Several counties have been looking at the possibility of a regional jail for months, and currently, the state is funding $200,000 worth of feasibility studies for Fentress, Overton, Pickett and Clay. Putnam County is currently not involved with the study, which would show the cost each county would incur with a shared facility and the cost incurred with its own facility.

Early discussions have targeted Overton County as the best location for the jail, because its the most central and has accessibility with Highway 111.

An authority would be formed to oversee all responsibility. But there are several unanswered questions – how many beds would be needed, what kind of facility (minimum, medium or maximum) would be required, and exactly how prisoners would be transported to different county courts.

The regional jail concept is also new to Tennessee, and there are questions about the possibility of state funding being available for its construction.

“Until they get those studies done, nothing’s firm,” said Michelle Price, community development planner/coordinator with the Upper Cumberland Development District.

She said Putnam County would need to get involved with at least half of that feasibility study, which is being completed by TACIR (Tennessee Advisory Commission on Intergovernmental Relations). Putnam County has already paid for a needs assessment with architectural firm Barge Waggoner Sumner and Cannon Inc.

Putnam County has been fighting overcrowding issues for more than a year, ever since the state fire marshal ordered the county to house inmates elsewhere after an inspection. Earlier this year, the Putnam County Commission rejected a proposal to expand the current facility, and in June, a move to build an annex off Holder Avenue and Broad Street in Cookeville failed.

In July, the committee requested Putnam County Executive Kim Blaylock, call other area county executives to gauge interest in a regional facility.

October’s meeting, tentatively scheduled for 3 p.m. October 6 at the Putnam County Courthouse, would bring those officials, and any others involved with the jail discussions, together.

Putnam County District 2 Commissioner Jim Martin said, “Another county executive told me straight up that they had already looked at this and had gone through a study that said unless they could get a larger county the size of Putnam involved, the small counties would not have enough to make it go.

“They might not even have an interest in us coming on. We obviously have an interest, but I thought they were further along. We need to know more for us to discuss it more.”

Sheriff’s Dept. warns about “award” letter
Overton County Sheriff’s Department is informing citizens of a scam some residents have fallen victim to. The scam is not new to the area, just presented a little differently – an “Award Claim Notification” and also “Final Notice”.

This letter tells victims they have been drawn for a “consumer promotion draw” because they are customers of major U.S. and Canada stores. A check is enclosed, which has been “deducted from their winnings” and is to be used to pay the taxes owed on their winnings, and these usually have about a $1,000 difference in the check and the taxes owed.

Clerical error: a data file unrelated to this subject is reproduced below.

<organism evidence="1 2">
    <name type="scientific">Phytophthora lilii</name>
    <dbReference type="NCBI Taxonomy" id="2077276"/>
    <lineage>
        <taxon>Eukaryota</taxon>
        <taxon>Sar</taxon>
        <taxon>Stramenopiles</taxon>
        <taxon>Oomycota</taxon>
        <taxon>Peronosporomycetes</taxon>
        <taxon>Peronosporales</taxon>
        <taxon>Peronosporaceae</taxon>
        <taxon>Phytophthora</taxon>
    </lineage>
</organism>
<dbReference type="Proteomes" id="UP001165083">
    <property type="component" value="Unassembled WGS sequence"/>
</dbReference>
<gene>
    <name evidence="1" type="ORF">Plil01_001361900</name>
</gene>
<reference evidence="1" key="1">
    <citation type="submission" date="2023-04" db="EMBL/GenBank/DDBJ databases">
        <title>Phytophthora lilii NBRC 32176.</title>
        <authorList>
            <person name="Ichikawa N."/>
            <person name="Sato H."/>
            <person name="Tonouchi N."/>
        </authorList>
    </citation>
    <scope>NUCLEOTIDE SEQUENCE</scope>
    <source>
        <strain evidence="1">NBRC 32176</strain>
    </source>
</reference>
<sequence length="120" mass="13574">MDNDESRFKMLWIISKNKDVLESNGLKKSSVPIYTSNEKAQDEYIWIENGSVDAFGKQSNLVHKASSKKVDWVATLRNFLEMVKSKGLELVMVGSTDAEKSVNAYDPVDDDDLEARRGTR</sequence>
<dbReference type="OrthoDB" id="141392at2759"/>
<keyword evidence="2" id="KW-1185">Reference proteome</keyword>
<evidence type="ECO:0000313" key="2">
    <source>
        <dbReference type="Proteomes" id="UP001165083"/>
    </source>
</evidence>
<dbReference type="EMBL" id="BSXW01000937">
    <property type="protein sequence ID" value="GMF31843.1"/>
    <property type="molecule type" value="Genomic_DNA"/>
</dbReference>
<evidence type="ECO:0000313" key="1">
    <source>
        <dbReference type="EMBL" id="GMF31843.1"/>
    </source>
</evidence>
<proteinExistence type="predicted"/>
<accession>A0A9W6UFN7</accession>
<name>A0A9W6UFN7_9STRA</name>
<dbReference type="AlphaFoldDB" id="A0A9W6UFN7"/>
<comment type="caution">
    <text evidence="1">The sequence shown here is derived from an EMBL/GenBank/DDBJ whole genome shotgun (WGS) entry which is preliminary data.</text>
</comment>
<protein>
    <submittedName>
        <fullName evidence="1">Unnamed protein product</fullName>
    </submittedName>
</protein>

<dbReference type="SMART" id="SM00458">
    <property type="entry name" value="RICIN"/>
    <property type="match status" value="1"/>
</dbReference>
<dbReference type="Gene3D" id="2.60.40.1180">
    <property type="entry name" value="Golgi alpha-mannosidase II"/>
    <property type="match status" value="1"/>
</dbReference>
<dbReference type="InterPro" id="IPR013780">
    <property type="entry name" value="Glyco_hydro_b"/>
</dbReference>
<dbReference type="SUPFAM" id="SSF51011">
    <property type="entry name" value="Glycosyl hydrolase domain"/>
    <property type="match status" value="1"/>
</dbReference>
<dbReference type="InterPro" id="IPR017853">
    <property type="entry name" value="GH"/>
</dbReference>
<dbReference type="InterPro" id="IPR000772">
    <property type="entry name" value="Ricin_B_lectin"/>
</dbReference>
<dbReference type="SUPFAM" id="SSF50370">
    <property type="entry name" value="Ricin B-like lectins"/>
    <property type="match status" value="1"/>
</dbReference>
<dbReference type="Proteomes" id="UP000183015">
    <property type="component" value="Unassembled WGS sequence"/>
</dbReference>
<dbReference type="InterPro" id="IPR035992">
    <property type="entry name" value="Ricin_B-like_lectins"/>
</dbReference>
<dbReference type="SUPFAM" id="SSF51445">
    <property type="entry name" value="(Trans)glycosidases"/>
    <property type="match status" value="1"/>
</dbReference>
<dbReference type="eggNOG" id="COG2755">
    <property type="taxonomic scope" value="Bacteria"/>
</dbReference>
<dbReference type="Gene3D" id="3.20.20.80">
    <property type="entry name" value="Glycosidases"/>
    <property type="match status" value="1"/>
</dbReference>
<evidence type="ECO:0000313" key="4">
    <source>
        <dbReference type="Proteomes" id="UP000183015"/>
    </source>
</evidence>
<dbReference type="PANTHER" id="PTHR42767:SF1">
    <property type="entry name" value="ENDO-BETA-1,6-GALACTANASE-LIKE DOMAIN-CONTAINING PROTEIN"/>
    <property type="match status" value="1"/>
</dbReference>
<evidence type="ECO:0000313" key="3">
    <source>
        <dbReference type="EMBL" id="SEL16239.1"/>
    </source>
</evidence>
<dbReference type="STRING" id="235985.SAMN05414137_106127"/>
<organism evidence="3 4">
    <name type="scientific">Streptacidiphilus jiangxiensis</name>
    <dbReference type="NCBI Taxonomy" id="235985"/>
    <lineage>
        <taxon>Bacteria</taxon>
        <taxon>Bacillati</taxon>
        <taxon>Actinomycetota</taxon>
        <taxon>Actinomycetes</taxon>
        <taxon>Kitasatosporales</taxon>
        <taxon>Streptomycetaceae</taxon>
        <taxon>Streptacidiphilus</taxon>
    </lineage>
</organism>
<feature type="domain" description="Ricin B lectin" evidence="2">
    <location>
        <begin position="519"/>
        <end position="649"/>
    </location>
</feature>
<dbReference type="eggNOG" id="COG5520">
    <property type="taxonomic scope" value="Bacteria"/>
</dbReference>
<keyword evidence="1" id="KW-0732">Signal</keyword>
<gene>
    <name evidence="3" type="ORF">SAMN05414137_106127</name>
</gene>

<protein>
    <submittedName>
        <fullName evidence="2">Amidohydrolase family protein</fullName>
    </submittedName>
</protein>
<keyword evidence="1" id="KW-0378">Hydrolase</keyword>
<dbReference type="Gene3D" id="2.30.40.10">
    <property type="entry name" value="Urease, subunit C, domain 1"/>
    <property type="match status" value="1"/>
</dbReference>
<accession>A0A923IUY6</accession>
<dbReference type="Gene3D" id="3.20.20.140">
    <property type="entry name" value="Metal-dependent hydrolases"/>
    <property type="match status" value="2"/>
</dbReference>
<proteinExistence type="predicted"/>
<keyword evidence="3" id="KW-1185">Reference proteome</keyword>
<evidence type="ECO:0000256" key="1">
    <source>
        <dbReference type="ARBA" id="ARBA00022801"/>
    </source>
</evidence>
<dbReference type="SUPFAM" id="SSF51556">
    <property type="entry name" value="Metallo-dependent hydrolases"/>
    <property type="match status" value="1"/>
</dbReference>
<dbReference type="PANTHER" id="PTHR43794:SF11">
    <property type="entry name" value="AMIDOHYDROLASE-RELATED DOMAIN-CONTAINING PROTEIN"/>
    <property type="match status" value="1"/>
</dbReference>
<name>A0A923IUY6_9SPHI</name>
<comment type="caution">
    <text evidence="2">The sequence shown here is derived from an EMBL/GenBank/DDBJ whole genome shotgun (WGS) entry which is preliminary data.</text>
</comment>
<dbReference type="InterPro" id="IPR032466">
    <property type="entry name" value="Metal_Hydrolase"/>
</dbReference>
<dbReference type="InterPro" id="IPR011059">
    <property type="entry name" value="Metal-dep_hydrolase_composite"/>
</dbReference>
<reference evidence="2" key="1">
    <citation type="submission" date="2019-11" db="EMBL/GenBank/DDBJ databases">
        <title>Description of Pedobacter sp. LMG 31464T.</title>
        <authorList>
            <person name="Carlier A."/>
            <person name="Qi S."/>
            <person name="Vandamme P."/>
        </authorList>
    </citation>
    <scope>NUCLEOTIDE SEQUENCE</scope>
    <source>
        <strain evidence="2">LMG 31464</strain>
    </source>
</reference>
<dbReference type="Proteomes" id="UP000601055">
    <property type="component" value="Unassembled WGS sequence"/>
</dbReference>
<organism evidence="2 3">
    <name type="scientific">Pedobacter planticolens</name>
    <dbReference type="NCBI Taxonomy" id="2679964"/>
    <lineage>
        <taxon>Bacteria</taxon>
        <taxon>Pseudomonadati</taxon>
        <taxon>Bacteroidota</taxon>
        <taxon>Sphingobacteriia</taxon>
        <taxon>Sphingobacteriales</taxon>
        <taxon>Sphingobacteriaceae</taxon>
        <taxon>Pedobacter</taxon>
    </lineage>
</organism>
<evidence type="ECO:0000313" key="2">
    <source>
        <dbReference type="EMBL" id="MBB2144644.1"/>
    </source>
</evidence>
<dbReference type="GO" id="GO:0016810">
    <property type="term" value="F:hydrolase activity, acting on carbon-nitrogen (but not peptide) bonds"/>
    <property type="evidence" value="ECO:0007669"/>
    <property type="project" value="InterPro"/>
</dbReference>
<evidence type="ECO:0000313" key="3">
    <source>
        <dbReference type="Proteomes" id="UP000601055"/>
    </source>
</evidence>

The letter urges the victims to contact their “assigned claims agent” for further instructions on how to claim their winnings.

Sheriff W.B. Melton stated, “If you receive an Award Claim Notification letter, destroy the letter and the check.”

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National Rolley Hole Tourney set for Saturday
National Rolley Hole Marble Tournament will be held at Standing Stone State Park on Saturday, Sept. 12, starting at 8 a.m.

The 27th Annual National Rolley Hole Marbles Championship and Marbles Festival will be a celebration of marbles hosted and directed by Tennessee Bureau of State Parks and The Friends of Standing Stone State Park.

The event will have marble making, a swap meet, demonstrations, live bluegrass music, and food of different types. The festival will also include five separate marble tournaments for spectators and marble players: The 27th Annual National Rolley Hole Championship, Ringer, Tennessee Square, Georgia Rolley Hole, and British.

Admission is free.

Standing Stone State Park is located 10 miles north of Livingston, just off Highway 52. For more information contact the Park Office at (931) 823-6487.


Cruise-in, car show set for Saturday
Dewain E. Peek file photo
Standing Stone Cruisers Car Club will hold the monthly cruise-in on the square in Livingston this Saturday, Sept. 12. Cars and trucks will begin gathering on the west side of the square around 4 p.m. The Livingston Cruise-In is held the second Saturday night of each month through October. All makes and models are welcome and admission is always free. For more information on the Standing Stone Cruisers visit www.StandingStoneCruisers.com.
Earlier in the day, the 2nd Annual Overton County Lions Club Car Show will be held at Livingston Academy. Registration will begin at 8 a.m., judging will begin at 11 a.m. and awards will be presented at noon. A donation of $20 per space is to go to support diabetes awareness, and a Lion’s Stride Walk will also be held at 8 a.m. Car show categories are as follows: Original Car, Original Truck, Modified Car, Modified Truck, Street Rod, Unfinished up to 1976, and Specialty. These categories will have the following divisions: 1997 to current, 1987 to 1996, 1977 to 1986, 1967 to 1976, 1952 to 1966, and 1951 and older.

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Overton County News
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Livingston' Tennessee 38570